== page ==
Other threats to Shiny-leaved Condoo include seed predation by insects and habitat disturbance by feral pigs (Sus scrofa) (Barry & Thomas 1994, Wiley et al. 1999).
Management documents for the Shiny-leaved Condoo include:
- Recovery Plan for Pouteria eerwah (Wiley et al. 1999).
- Border Ranges Biodiversity Management Plan: defining plant functional groups for use in resuorce-limited multi-species recovery implementation scenarios (Kooyman & Rosetto 2007).
- Threat Abatement Plan for Predation, Habitat Degradation, Competition and Disease Transmission by Feral Pigs (EA 2005).
The following table lists known and perceived threats to this species. Threats are based on the International Union for Conservation of Nature and Natural Resources (IUCN) threat classification version 1.1.
|Threat Class||Threatening Species||References|
|Agriculture and Aquaculture:Agriculture and Aquaculture:Land clearing, habitat fragmentation and/or habitat degradation||Bertya sp. Mt Ernest (G.Leiper AQ 507685) in Species Profile and Threats (SPRAT) database (Department of the Environment and Heritage, 2006abm) [Internet].|
|Agriculture and Aquaculture:Livestock Farming and Grazing:Grazing pressures and associated habitat changes||Commonwealth Conservation Advice on Pouteria eerwah (Threatened Species Scientific Committee, 2008tg) [Conservation Advice].|
|Biological Resource Use:Logging and Wood Harvesting:Habitat loss, modification and degradation due to timber harvesting||Bertya sp. Mt Ernest (G.Leiper AQ 507685) in Species Profile and Threats (SPRAT) database (Department of the Environment and Heritage, 2006abm) [Internet].|
|Climate Change and Severe Weather:Habitat Shifting and Alteration:Habitat loss, modification and/or degradation||Border Ranges Rainforest Biodiversity Management Plan - NSW & Queensland (NSW Department of Environment, Climate Change and Water (NSW DECCW), 2010n) [State Recovery Plan].|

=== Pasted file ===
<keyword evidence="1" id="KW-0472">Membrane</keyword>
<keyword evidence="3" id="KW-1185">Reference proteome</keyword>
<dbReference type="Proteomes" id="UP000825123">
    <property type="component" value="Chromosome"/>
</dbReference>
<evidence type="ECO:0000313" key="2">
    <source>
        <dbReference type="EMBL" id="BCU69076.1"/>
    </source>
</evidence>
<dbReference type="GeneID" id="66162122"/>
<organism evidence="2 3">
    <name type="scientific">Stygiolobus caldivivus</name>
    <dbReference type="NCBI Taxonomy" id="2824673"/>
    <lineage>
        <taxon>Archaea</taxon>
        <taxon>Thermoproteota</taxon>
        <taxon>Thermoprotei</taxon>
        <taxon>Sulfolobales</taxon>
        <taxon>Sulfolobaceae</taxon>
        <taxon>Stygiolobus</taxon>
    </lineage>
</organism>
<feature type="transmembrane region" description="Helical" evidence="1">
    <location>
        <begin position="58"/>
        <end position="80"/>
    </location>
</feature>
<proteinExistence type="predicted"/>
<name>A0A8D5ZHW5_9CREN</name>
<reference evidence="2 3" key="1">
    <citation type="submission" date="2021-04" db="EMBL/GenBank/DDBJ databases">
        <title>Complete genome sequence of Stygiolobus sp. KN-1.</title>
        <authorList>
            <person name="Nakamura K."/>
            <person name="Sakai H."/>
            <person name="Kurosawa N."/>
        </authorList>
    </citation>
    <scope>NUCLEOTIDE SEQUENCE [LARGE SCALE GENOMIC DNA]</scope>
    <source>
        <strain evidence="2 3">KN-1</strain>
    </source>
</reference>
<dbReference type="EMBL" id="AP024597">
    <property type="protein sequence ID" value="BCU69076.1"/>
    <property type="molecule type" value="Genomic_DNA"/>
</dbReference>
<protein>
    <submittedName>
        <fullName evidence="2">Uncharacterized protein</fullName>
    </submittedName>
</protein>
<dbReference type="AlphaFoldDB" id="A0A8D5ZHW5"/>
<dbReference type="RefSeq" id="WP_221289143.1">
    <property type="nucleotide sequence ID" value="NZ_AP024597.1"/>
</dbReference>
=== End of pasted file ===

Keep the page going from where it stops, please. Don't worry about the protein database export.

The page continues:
|Ecosystem/Community Stresses:Ecosystem Degradation:Decline in habitat quality||Border Ranges Rainforest Biodiversity Management Plan - NSW & Queensland (NSW Department of Environment, Climate Change and Water (NSW DECCW), 2010n) [State Recovery Plan].|
|Ecosystem/Community Stresses:Indirect Ecosystem Effects:Loss and/or fragmentation of habitat and/or subpopulations||Border Ranges Rainforest Biodiversity Management Plan - NSW & Queensland (NSW Department of Environment, Climate Change and Water (NSW DECCW), 2010n) [State Recovery Plan].|
|Energy Production and Mining:Mining and Quarrying:Habitat destruction, disturbance and/or modification due to mining activities||Bertya sp. Mt Ernest (G.Leiper AQ 507685) in Species Profile and Threats (SPRAT) database (Department of the Environment and Heritage, 2006abm) [Internet].|
|Invasive and Other Problematic Species and Genes:Invasive Non-Native/Alien Species:Competition and/or habitat degradation||Lantana camara (Lantana, Common Lantana, Kamara Lantana, Large-leaf Lantana, Pink Flowered Lantana, Red Flowered Lantana, Red-Flowered Sage, White Sage, Wild Sage)||Commonwealth Conservation Advice on Pouteria eerwah (Threatened Species Scientific Committee, 2008tg) [Conservation Advice].|
|Invasive and Other Problematic Species and Genes:Invasive Non-Native/Alien Species:Competition and/or habitat degradation by weeds||
Bertya sp. Mt Ernest (G.Leiper AQ 507685) in Species Profile and Threats (SPRAT) database (Department of the Environment and Heritage, 2006abm) [Internet].
Border Ranges Rainforest Biodiversity Management Plan - NSW & Queensland (NSW Department of Environment, Climate Change and Water (NSW DECCW), 2010n) [State Recovery Plan].
|Invasive and Other Problematic Species and Genes:Invasive Non-Native/Alien Species:Grazing, tramping, competition and/or habitat degradation||Sus scrofa (Pig)||Commonwealth Conservation Advice on Pouteria eerwah (Threatened Species Scientific Committee, 2008tg) [Conservation Advice].|
|Invasive and Other Problematic Species and Genes:Invasive and Other Problematic Species and Genes:Predation, competition, habitat degradation and/or spread of pathogens by introduced species|
|Invasive and Other Problematic Species and Genes:Invasive and Other Problematic Species and Genes:Presence of pathogens and resulting disease|